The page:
The military victory of the Islamic Courts is a victory for Sudan, which provided support for the Islamic Courts. But it's also a defeat for Ethiopia, which supported warlords who opposed the Islamic Courts. The UN doesn't really care, and has begun negotiations with the Islamic Courts over security for UN aid projects, and how much aid will be diverted to the Islamic Courts as bribes for protection. The UN is hoping that the Islamic Courts are more disciplined than the warlord militias. In the past, protection deals were made with warlords, and then some dissident faction would break it and plunder UN aid shipments, or steal UN equipment.
The U.S. has also begin negotiations with the Islamic Courts, on the basis of Islamic Courts promises that they did not shelter Islamic terrorists. This is only partially true. The Islamic Courts is a coalition of eleven major groups, and many more smaller one. Some of these groups are more Islamic than others, and some of them do, openly or covertly, support Islamic terrorism. But the majority of Islamic Courts people do not want to go to war with the United States, or with their own radical Islamic groups.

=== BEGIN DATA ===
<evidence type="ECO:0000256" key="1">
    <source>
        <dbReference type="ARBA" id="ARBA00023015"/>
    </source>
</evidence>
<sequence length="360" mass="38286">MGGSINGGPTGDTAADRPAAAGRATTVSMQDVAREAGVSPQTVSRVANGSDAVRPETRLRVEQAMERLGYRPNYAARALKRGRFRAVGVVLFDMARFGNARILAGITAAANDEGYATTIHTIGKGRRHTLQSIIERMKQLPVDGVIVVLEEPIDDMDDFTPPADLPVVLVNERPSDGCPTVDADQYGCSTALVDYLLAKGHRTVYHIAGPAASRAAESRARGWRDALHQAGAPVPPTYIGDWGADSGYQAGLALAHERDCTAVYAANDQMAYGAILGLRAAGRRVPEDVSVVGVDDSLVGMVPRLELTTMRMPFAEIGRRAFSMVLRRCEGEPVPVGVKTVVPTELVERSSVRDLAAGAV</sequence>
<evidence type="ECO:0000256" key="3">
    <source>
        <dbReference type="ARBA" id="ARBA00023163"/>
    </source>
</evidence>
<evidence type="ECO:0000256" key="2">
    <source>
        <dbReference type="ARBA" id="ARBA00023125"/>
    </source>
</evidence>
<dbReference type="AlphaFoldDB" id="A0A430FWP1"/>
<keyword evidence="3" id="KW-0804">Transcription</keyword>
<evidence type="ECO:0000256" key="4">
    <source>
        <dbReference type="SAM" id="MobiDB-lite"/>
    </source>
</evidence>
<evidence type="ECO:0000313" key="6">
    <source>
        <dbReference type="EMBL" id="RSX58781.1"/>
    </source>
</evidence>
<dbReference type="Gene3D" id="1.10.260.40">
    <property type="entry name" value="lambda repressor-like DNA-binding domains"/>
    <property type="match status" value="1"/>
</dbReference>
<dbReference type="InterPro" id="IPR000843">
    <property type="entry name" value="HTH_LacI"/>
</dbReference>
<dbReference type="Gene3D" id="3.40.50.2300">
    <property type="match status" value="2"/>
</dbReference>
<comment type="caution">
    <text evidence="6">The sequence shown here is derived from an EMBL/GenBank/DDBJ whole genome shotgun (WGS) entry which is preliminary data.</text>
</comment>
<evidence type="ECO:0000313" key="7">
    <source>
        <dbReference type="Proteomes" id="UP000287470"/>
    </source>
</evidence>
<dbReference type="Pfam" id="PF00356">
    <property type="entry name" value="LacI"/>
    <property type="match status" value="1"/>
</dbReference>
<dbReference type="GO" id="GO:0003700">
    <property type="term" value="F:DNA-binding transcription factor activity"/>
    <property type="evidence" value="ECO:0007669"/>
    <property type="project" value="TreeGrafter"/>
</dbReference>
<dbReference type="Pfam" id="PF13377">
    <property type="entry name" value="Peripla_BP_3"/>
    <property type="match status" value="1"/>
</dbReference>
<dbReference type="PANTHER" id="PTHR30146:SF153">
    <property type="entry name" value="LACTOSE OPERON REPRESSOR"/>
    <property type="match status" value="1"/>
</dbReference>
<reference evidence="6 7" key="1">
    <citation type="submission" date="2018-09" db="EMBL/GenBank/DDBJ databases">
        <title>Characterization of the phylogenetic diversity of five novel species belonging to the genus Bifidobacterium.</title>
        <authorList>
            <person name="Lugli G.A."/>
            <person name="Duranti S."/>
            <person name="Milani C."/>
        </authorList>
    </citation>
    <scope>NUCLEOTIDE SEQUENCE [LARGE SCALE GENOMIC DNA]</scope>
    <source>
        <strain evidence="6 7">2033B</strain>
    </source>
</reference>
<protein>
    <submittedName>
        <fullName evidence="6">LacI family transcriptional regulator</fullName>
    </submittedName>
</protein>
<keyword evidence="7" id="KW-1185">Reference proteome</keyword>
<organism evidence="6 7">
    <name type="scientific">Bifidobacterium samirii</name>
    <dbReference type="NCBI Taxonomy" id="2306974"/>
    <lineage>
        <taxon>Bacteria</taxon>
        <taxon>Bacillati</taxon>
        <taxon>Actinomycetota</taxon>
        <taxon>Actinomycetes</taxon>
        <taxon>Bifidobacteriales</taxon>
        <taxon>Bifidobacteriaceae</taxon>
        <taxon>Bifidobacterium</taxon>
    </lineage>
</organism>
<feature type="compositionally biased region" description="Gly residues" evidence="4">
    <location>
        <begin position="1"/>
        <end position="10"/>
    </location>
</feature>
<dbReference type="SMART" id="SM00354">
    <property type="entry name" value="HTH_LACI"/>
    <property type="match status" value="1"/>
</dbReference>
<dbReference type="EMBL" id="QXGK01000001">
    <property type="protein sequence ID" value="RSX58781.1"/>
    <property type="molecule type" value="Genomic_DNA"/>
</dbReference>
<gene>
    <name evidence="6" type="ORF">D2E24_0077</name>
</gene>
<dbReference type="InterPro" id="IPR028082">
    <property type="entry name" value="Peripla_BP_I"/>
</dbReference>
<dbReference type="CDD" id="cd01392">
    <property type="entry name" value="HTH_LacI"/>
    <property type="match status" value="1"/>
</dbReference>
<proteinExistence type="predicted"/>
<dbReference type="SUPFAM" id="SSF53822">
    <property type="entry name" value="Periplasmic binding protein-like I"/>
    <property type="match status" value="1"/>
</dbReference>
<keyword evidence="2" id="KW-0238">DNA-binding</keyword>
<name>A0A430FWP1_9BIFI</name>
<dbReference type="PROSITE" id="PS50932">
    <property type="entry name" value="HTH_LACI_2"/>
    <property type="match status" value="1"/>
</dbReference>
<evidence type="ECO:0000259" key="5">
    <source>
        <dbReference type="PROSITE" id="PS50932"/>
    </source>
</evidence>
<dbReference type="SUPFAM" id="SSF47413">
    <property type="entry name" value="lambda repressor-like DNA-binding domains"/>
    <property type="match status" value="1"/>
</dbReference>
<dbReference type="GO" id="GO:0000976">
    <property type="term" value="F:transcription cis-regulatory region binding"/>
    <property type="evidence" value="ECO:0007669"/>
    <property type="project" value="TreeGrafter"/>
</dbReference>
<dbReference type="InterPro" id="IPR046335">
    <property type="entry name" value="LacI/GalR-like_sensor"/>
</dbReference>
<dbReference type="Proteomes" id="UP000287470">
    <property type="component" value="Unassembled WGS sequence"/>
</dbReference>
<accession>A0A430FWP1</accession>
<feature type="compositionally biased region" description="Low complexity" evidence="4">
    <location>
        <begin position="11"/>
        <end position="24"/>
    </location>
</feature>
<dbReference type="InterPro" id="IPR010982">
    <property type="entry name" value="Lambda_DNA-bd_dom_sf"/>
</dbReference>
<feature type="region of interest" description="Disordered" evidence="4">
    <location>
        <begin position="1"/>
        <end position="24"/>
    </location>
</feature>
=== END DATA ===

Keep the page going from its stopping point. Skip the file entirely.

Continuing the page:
June 20, 2006: The Transitional Government is calling for military assistance in the form of African Union peacekeepers. These are unlikely to arrive. But the United States may intervene, if the Islamic Courts make a move on the independent Somali states of Somaliland and Puntland in the north. Moreover, the Islamic Courts do not control all of the central and southern Somalia. Clan leaders, some of who give lip service to the Islamic Courts, still control most of the area. The Islamic Courts have a force of several hundred gunmen who have shown they can move fast and fight hard. Most clan militias can do neither, so this small force gives the Islamic Courts a lot of power, but not a lot of control, in Somalia.
June 17, 2006: The relative security provided by the Islamic Courts in Mogadishu has brought back the international media. Islamic Courts propagandists promptly used that media access to accuse Ethiopia of invading Somalia. The border area is a touchy subject, because the province on the Ethiopian side, the Ogaden is largely populated by Somalis. Somalia believes the Ogaden belongs to Somalia, and a war was fought over possession in the late 1970s. The Somalis lost, but they haven't forgotten. To the tribes in the area, the border doesn't exist, and armed Somalis move back and forth at will. That bothers the Ethiopians only when Somali tribesmen raid into Ethiopia. Whenever that seems likely, the Ethiopians move some army units to the border. This usually persuades the rambunctious tribesmen to cool it. In this case, the Islamic Courts feared that the Ethiopians would send troops across the border to assist the pro-Ethiopian warlords that the Islamic Courts have been beating on. The Ethiopians denied this, and do not appear to have crossed the border. The pro-Ethiopian Somalis belong to the coalition that formed the Transitional Government.